Category Archives: Kindle Single

My Rating:
3.0 rating

Seinfeld YearMy Seinfeld Year by Fred Stoller

A very light, very short Kindle Single by Fred Stoller, a character actor, comedian and writer recounting his year working on the writing staff of the legendary sitcom Seinfeld. Enjoyable enough but doesn’t contain any particularly juicy revelations about its cast or the way it was produced. Stoller’s main point seems to be how tough it is to make it in Hollywood.

He is not a big time name, but my guess is that most folks would recognize Fred Stoller as he has appeared in a number of television shows (Friends, Murphy Brown, Everybody Loves Raymond), usually playing a nebishy sad sack type,  and in movies (Dumb and Dumberer), yet his career was not one that has brought him great wealth. He is a working stiff like most of us, just trying to get ahead. He drives a beat up old car and lives in an apartment. After pitching an idea to Larry David, co-creator of Seinfeld, he was brought on as a staff writer. Stoller had had some writing experience before working the stand up circuit, but his main desire was to act. He viewed the steady pay check he would get while on the Seinfeld staff as a way to move that goal forward.


Fred Stoller

He does shine a very narrow light on the process by which Seinfeld was made. Writers would use experiences from their own lives to come up with situations for use in the show. It was a requirement that each show contain a story line involving the four main stars, and that each one connect by the end of the episode. This was a hallmark of the Seinfeld formula.The story would be pitched to Larry David who would make a snap judgement on its worthiness and order the writer to proceed with a script if he viewed it as a potential episode. Inevitably each script would be heavily rewritten by David and Seinfeld. Basically it seemed like writers were hired so the show could use their experiences as the basis of an episode rather than for their writing skill. This is actually the plot of a later episode when Elaine’s boss J. Peterman buys Kramer’s life stories for use in his autobiography. Later Kramer uses this fact to start a lame “Peterman Reality” bus tour to cash in on the fact that he is the real Peterman. In a case of reality aping fiction, Stoller was later roped into participating in a similar enterprise concocted by Kenny Kramer, Larry David’s friend on whom the Kramer character was based.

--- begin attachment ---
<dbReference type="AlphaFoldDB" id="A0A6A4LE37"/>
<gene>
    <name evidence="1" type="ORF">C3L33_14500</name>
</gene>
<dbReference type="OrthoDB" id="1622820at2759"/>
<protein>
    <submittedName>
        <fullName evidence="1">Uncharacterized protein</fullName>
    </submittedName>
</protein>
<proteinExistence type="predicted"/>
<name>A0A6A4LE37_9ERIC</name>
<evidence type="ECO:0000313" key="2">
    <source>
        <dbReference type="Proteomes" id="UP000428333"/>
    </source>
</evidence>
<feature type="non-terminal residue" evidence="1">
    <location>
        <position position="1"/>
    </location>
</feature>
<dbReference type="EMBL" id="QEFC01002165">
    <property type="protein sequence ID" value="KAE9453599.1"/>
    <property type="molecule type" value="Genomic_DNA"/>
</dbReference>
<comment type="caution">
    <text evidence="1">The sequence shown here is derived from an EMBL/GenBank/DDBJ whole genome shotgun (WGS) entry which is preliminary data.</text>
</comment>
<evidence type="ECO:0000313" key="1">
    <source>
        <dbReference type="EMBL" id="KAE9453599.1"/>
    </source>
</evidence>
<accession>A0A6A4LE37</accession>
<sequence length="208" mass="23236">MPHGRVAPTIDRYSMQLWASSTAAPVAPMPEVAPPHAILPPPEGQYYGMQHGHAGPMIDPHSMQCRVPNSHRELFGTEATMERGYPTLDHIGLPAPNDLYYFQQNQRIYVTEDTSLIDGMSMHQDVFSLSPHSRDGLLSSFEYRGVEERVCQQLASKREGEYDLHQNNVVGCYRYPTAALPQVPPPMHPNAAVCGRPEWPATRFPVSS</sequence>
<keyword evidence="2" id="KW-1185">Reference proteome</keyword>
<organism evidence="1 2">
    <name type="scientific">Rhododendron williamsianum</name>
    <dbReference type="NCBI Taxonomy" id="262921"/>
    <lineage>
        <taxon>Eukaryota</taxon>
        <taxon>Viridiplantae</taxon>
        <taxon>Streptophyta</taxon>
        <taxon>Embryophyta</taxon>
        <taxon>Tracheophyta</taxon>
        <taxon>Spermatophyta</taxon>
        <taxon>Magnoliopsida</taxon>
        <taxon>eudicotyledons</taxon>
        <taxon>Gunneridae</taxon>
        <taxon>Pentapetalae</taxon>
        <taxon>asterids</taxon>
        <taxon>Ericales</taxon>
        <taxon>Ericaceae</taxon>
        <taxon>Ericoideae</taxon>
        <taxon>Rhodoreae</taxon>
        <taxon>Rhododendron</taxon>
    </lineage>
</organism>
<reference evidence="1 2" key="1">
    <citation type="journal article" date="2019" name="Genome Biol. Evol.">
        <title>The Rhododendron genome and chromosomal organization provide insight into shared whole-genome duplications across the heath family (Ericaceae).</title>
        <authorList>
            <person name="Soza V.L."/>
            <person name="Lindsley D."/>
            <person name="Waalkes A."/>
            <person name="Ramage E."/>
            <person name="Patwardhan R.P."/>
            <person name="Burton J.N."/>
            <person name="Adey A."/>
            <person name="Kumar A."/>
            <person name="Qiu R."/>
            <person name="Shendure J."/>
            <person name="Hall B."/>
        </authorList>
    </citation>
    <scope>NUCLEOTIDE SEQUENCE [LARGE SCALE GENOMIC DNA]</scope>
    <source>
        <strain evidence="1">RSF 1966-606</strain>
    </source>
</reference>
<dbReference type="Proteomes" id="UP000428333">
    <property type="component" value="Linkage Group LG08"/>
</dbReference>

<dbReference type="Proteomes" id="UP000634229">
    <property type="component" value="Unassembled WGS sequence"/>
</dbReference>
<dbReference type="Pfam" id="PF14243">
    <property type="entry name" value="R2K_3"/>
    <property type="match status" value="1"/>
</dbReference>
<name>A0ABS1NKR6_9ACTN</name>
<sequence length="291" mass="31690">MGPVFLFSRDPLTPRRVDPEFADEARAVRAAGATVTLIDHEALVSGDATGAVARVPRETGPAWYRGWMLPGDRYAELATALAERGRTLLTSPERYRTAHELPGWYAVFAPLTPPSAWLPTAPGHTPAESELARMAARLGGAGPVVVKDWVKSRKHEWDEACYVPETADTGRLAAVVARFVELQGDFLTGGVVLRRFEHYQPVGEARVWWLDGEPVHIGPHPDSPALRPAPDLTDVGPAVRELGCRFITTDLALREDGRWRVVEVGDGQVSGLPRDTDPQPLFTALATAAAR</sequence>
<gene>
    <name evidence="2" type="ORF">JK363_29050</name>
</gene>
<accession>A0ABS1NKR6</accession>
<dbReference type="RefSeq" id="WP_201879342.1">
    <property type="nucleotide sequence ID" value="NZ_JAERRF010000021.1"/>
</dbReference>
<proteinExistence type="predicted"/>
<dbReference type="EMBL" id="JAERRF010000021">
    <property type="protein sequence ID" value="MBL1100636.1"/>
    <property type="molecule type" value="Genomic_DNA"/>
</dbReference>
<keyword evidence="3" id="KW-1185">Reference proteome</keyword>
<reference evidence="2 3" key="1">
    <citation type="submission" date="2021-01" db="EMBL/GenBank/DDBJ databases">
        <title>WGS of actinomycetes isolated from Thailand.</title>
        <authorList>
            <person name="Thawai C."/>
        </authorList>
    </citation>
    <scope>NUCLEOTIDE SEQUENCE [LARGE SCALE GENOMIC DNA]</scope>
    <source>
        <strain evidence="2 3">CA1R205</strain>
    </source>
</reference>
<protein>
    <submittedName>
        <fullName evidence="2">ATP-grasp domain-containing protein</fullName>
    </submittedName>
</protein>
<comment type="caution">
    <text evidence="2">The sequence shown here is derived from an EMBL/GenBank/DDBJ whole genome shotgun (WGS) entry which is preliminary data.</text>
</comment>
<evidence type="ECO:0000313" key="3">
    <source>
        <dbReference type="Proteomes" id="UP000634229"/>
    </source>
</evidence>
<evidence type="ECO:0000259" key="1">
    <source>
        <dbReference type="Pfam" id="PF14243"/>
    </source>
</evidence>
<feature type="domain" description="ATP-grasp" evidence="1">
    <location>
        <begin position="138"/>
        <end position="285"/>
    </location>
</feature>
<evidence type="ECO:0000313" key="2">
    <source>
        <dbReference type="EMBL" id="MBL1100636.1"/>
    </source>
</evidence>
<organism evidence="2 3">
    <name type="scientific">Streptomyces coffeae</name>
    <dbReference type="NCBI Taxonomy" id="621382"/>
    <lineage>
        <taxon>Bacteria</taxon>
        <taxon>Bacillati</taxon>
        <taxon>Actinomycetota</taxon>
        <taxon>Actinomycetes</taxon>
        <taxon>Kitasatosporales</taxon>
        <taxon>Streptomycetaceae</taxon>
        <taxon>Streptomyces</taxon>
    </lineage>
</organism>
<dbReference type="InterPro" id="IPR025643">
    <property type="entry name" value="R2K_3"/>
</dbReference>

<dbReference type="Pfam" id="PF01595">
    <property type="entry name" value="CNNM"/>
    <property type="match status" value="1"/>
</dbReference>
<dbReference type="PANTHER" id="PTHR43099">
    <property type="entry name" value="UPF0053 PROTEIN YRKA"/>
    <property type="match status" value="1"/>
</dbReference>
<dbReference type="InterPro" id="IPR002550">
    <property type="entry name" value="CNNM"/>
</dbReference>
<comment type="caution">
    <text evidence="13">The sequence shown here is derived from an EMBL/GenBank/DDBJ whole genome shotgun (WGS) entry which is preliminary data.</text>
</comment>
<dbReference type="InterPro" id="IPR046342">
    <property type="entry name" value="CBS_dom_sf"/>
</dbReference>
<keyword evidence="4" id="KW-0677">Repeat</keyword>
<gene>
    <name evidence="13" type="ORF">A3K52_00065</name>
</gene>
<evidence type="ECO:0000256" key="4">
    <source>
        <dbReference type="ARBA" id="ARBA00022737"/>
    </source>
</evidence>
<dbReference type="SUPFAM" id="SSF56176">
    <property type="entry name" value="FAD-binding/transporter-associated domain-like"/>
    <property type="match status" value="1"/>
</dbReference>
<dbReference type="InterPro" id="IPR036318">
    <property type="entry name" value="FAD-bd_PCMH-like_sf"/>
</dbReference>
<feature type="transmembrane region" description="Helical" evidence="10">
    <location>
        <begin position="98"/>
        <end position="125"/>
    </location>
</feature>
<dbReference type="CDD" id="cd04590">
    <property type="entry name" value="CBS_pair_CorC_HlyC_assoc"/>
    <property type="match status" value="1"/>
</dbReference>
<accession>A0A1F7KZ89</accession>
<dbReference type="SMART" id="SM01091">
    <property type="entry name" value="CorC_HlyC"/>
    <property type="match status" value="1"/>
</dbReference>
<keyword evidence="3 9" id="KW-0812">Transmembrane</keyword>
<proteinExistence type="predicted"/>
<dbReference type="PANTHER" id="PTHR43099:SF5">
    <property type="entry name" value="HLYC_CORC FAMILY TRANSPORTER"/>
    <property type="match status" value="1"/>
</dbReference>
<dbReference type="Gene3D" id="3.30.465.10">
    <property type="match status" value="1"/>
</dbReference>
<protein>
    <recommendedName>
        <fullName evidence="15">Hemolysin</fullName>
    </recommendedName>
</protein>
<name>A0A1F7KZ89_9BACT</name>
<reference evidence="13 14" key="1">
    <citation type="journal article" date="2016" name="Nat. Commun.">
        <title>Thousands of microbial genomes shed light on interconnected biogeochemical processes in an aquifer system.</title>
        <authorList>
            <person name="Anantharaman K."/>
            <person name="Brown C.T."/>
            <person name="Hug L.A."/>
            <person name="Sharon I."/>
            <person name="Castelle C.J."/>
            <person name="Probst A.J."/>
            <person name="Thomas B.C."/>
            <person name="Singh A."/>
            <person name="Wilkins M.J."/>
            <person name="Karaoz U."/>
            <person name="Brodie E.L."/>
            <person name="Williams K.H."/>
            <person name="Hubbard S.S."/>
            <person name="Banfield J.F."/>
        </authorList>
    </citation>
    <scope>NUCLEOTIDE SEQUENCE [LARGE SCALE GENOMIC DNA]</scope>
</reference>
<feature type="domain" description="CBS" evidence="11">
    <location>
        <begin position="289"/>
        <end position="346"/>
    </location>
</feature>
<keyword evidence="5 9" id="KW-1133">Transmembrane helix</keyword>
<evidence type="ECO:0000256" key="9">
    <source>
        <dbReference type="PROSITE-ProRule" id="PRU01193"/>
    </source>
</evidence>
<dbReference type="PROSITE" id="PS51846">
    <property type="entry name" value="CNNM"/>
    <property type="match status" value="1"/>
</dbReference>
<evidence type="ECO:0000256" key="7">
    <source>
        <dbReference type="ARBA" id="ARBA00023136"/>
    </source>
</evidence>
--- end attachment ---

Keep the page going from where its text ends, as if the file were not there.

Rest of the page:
Fred Stoller is listed as the writer on one episode of the show,”The Soup,” in which in exchange for a free Armani suit given to him by his comedic rival Kenny Bania, Jerry is obligated to take Bania to dinner. Stoller is responsible for the name of the restaurant that most Seinfeld fans will recognize from this episode, “Mendy’s.” He is also given a “story by” credit for the episode “The Face Painter” in which Kramer gets into an argument with a chimpanzee at the zoo and is later forced to apologize to the animal.

I any case, if you are a Seinfeld fan this would be worth the hour of your time it might take you to get through it. It would have limited appeal for anyone else.

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My Rating:
2.0 rating



A fun little Kindle Single (originally published on The Atavist) by Joe Kloc, “The Case of the Missing Moon Rocks” follows one man’s obsession with accounting for all of the moon rock samples given out to foreign governments, and to each of the fifty states by Richard Nixon, following the end of the Apollo program. It turns out a substantial number of these samples have gone missing, and remain so to this day.

After Apollo 17 made its way back to Earth part of one of the rock samples it returned, known by NASA as Sample 70017, was divided into pebble sized pieces, encased in Lucite, affixed to a commemorative plaque along with a national flag that had flown to the moon, and was presented to leaders of all the countries in the world as a gesture of peace and goodwill. Pieces were also distributed to each of the fifty states. Many of those countries apparently weren’t all that impressed as most of them have apparently lost, sold, or misplaced their piece of the moon. Occasionally some have popped up on the black market. One man made it his personal mission to track down as many of these missing pieces as possible.

In the United States it is illegal to sell or buy Apollo moon rocks, pieces of Apollo 1, or pieces of the space shuttles Challenger and Columbia. Special NASA agent Joseph Gutheinz made it his personal mission to stop and to prosecute anyone attempting to do so. He had a fair amount of success, recovering one of the commemorative pieces given to the Honduras that ended up sold to an American collector and another lost in a museum fire in Alaska. As this little single reads like a detective story (which in fact it is), I won’t go further.

I enjoyed this as far as it went. I hadn’t really read anything about this before so this was new information to me. It is well enough written though it ends very abruptly. It took me 45 minutes to read, so well worth the diversion!

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